Meat prices, especially beef
prices, are on the rise.
Charles Auer/Freeman Staff
OCONOMOWOC - While many reasons are being
suggested for why meat and dairy prices are increasing, owners
of local meat shops aren’t worried about the effects on their
owner of the Sausage Haus Meat & Deli in Oconomowoc, said the
price of pork and beef is supposed to increase greatly, but he
doesn’t know exactly why. Several reasons are being offered up
for the increases, including the shortage of feed and the number
of cattle that froze to death in North Dakota last year, he
said. Other factors being blamed are the drought in the
Southeast and the harsh winter keeping ranchers from taking
their cattle to the slaughter.
to Wednesday, Jerabek said the price for grinding meat went up
12 cents per pound. Cheese also has gone up about 40 cents per
pound, he said.
According to a
Jan. 17 report by the United State Department of Agriculture,
the cold weather much of the country has experienced has also
negatively affected cattle body maintenance and gains.
“While most of
the extreme cold weather has been in the Central Plains and
farther north, wheat with snow cover will likely be protected
from much of the winter injury and will eventually benefit from
the precipitation, while wheat without snow cover is likely to
be adversely affected to some degree. These factors could
increase feeding costs for most cow-calf producers, stocker
operators, and cattle feeders for the short run,” according to
the USDA’s website, the price for a pound of ground chuck in
January 2014 was $3.59, compared to $3.41 in January 2013. It
was $4.20 per pound in January 2014, compared to $3.70 the same
period a year before, according to the USDA. Sliced bacon has
also gone up in price, according to the USDA, with a pound of it
costing $5.56 in January 2014, compared to $4.72 a year prior.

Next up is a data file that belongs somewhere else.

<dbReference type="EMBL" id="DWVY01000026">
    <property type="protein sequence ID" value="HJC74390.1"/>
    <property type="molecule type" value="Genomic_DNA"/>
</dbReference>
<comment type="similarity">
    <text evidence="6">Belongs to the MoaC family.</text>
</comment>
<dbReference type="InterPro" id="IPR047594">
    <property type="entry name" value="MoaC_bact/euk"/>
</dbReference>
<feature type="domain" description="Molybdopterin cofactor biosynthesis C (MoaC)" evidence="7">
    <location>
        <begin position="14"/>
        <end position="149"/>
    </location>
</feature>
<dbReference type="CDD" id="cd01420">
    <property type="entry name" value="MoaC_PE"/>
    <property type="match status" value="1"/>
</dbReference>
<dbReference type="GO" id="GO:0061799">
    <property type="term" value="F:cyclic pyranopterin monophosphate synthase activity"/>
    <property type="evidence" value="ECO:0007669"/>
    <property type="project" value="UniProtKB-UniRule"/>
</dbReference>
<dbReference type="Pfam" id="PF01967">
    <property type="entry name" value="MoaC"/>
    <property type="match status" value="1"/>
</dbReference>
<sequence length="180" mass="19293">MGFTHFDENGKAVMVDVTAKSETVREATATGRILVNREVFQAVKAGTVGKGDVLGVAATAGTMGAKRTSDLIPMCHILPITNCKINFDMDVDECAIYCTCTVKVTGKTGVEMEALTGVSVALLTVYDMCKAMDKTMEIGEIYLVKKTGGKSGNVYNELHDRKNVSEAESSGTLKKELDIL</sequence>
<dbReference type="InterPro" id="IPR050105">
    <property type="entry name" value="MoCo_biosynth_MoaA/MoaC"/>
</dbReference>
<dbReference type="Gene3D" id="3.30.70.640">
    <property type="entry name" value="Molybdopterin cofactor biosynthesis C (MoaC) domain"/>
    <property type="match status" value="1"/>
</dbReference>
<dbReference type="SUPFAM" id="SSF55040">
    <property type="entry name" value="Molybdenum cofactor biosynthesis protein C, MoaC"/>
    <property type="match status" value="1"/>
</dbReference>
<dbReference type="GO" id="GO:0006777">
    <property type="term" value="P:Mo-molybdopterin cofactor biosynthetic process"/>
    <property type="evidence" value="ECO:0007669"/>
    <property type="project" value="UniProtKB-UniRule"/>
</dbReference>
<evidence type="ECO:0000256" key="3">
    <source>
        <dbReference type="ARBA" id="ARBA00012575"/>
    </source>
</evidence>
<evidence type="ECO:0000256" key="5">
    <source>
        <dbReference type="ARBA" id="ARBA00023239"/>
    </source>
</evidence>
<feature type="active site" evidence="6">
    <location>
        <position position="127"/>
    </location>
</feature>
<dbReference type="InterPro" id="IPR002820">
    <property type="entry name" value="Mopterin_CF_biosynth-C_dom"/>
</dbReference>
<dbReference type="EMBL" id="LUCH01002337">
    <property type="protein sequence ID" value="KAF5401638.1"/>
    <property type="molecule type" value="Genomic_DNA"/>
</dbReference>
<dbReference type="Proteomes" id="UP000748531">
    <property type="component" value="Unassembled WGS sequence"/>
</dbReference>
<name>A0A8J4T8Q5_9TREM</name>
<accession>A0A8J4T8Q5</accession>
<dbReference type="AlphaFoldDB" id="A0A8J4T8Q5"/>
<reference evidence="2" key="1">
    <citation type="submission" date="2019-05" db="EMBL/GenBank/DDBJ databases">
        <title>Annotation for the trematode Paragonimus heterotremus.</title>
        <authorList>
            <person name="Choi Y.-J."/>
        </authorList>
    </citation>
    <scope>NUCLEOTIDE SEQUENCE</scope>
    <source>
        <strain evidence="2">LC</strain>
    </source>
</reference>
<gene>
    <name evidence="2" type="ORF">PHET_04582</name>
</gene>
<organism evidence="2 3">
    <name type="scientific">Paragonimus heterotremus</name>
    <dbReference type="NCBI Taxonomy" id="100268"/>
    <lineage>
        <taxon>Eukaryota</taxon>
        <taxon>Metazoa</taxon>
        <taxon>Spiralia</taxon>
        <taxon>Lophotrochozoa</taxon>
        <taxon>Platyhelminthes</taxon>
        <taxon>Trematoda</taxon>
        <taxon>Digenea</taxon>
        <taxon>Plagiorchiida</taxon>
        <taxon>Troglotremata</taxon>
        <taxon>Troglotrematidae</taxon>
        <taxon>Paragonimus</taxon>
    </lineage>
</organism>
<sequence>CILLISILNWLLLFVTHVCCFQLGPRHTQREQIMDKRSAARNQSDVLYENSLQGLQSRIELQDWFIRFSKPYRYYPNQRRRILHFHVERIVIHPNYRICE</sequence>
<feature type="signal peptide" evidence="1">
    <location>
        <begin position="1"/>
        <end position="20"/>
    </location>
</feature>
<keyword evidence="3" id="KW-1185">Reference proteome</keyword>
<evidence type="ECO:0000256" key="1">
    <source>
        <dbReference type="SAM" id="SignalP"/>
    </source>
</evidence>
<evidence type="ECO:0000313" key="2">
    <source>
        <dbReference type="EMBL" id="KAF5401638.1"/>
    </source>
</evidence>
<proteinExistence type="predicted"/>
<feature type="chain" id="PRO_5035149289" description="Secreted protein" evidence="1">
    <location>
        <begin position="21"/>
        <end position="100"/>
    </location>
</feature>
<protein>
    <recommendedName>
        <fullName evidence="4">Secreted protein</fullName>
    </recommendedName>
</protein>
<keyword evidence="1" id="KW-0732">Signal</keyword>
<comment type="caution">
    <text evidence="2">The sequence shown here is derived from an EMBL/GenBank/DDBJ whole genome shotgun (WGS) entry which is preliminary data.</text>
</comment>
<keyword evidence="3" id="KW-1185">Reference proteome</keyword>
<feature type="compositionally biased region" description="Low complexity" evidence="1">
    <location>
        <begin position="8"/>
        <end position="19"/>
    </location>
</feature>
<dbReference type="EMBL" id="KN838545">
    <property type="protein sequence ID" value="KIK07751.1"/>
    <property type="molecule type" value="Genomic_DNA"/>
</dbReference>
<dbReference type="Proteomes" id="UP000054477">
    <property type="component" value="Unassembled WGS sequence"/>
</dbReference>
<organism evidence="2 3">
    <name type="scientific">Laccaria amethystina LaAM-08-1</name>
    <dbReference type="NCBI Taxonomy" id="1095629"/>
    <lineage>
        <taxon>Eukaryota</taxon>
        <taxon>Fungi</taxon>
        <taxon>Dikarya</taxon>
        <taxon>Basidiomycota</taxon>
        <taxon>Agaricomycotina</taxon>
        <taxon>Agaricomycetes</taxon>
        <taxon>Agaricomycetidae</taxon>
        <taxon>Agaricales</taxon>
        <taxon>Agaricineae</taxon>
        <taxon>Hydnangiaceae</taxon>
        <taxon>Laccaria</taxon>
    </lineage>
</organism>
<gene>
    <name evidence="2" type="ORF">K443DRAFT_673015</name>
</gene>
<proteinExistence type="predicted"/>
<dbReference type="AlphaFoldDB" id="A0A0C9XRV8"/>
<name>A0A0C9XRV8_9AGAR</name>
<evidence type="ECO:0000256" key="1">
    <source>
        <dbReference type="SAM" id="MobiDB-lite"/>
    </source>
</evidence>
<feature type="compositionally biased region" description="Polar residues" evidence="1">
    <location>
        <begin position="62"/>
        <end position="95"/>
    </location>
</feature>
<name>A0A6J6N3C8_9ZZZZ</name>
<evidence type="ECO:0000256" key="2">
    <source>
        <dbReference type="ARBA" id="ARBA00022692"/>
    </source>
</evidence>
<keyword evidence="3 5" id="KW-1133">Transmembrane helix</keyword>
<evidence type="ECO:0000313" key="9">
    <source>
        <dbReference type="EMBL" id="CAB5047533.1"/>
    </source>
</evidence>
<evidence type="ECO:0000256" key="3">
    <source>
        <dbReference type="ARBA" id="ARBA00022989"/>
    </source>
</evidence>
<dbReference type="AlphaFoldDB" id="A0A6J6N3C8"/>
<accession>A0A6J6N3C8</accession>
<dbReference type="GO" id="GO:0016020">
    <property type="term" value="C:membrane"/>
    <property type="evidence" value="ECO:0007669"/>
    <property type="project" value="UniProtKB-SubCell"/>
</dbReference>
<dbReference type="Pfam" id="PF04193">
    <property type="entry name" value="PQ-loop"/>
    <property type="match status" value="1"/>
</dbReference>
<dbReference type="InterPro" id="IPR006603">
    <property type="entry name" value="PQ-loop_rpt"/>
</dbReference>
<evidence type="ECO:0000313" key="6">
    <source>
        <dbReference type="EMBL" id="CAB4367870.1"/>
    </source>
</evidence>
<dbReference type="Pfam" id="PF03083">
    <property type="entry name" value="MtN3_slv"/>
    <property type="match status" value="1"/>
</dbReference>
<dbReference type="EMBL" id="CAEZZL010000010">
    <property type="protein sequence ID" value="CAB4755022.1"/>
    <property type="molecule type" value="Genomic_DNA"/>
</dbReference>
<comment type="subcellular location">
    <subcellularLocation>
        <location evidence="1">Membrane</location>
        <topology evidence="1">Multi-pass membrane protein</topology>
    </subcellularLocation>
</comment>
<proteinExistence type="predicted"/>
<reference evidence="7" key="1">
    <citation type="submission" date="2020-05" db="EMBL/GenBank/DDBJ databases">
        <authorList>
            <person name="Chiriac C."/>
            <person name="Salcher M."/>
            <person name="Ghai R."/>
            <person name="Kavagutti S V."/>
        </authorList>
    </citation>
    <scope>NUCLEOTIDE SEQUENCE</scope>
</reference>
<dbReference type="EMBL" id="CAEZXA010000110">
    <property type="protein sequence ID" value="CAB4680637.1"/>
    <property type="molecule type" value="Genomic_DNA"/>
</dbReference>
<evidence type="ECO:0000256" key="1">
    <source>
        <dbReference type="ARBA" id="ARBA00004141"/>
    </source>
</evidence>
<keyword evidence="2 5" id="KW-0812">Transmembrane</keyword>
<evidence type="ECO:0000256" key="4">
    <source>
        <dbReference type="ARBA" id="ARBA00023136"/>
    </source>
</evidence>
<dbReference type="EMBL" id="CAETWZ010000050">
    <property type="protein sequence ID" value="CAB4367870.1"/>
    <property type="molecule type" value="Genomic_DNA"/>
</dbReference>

output is forecast to decline 5.7 percent in 2014, according to
struggled to recover from 2012’s drought, the worst since the
1930s and almost half of Texas - the biggest cattle-producing
state - is still in drought,” according to a Jan. 2 report by
the Institute of Food Technologists. “Higher prices will raise
costs for retailers and consumers may pay as much as 3.5 percent
more for beef in 2014.”
price increases, Jerabek isn’t worried because he sees
fluctuation in the prices every year.
have to eat,” he said. “You try to do the best you can.”
the Sausage Haus is how the business doesn’t rely only on meat
sales, but also offers catering services.
of Roberts’ Specialty Meats in Waukesha said pricing is partly
due to supply and demand, so he encourages consumers not to buy
meat items if they are overpriced, which will in turn cause the
prices to decrease. Roberts said he won’t buy a product if it’s
too expensive because he doesn’t want to pass that increase on
to his customers, and will buy it again once the item decreases
rising costs of meat and dairy, Roberts said there are deals to
be had, especially when shopping local.
businesses are going to be looking for the diamond in the rough
and they are the guys who will find it,” he said. “We are going
to find the best deal on the market.”
about being a savvy consumer, Roberts said. In the meat
industry, the items not in season are what are available for the
best price. Right now, that means Roberts is able to offer
T-bone and porter house steaks at a sale price.
While the meat
shops appear ready to weather the market fluctuations, Jerabek
said he heard restaurants are having a harder time because they
can’t change their menu prices daily to reflect the market.
lining Jerabek pointed out is that this is already the slowest
time of the year.
getting charge cards from Christmas and then they look at the
mirror and say I am fat and cut back on their eating,” he said.
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